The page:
Radmila Petrovic (1996) is one of the most soughtafter poets in the region. She has been represented in anthologies, domestic
and international journals and participated in numerous festivals and poetry readings across Europe. Her last collection of poems was
published in North Macedonia in 2021, and German and Polish editions are in the works. Her poetry has also been translated into more than a dozen languages.


  1. My creative activity results from my current or past societal and cultural surrounding. I am the product of the environment I was surrounded by and my poems are too. If I had lived differently, I would write differently. The change of environment brings new light to what was and what is now and is very inspiring.



  1. I think all of them, the personal surrounding, the town and the country are equally important for me as a writer.But it is also equally important to change the context, to go somewhere where nothing is close and familiar to you.Residencies for writers are of paramount importance here. When you step away from your country and your context, you can look at them even more accurately and clearly. Also, you gain something with which you can compare what you already know. You learn many new things, you get to know fellow artists, their ways of thinking and creating. From this confrontation with other possible ways of living and creating, tension is born. And tension is key to artistic creation.



  1. I spent a month in Pristina.I came back home with great experiences from there. It was challenging to go there given the political circumstances and the war that took place in the not-so-distant past. But it was also very encouraging to realize thatpeople are only people, that no one is a supporter of war and that they will accept you on a human level no matter where you come from. I realized that we are very similar to our Albanian neighbours, and that it is politics that has been trying, and unfortunately succeeding, to separate us for years. Pristina is a beautiful city and this change of place and context as well as countless conversations with Albanians, Serbs and Goranians brought me a lot of inspiration and new perspectives.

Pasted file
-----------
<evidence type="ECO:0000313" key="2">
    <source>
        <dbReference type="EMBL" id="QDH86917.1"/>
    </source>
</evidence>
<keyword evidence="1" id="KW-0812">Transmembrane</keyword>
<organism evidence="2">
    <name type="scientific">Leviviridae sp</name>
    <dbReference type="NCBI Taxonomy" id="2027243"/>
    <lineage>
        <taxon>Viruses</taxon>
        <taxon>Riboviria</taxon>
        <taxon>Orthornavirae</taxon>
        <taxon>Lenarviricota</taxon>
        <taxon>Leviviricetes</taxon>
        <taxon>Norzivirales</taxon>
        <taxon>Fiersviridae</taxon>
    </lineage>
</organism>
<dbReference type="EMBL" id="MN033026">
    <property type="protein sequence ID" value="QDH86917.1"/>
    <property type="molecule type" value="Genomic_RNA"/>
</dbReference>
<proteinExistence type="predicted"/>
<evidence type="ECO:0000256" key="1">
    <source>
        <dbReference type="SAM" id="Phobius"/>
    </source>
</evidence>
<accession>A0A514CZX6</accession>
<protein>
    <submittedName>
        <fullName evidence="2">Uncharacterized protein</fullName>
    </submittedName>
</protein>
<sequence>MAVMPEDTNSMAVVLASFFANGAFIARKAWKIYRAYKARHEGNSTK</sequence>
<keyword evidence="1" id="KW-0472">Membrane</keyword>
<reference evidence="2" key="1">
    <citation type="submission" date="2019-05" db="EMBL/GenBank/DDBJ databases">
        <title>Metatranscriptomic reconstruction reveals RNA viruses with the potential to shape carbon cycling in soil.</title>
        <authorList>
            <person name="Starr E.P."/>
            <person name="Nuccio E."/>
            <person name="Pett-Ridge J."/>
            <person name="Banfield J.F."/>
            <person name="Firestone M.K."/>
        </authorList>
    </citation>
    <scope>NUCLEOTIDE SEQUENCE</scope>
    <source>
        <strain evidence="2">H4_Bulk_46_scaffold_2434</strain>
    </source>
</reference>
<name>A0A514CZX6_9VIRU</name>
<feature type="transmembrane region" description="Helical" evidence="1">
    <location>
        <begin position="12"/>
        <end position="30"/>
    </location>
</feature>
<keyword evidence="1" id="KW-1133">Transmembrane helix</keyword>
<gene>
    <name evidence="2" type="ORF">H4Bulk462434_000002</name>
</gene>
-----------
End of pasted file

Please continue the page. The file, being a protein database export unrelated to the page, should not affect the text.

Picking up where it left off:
1. My verses are my rebellion against the culture of silence that is present in the Balkans and which has damaged us more than wars. I write wondering what happens if we say everything we are “forbidden” to talk about. I am trying to write it all in the language of nature with words as strong as thunder, and yet as gentle as a newborn lamb. But, let the songs speak for themselves.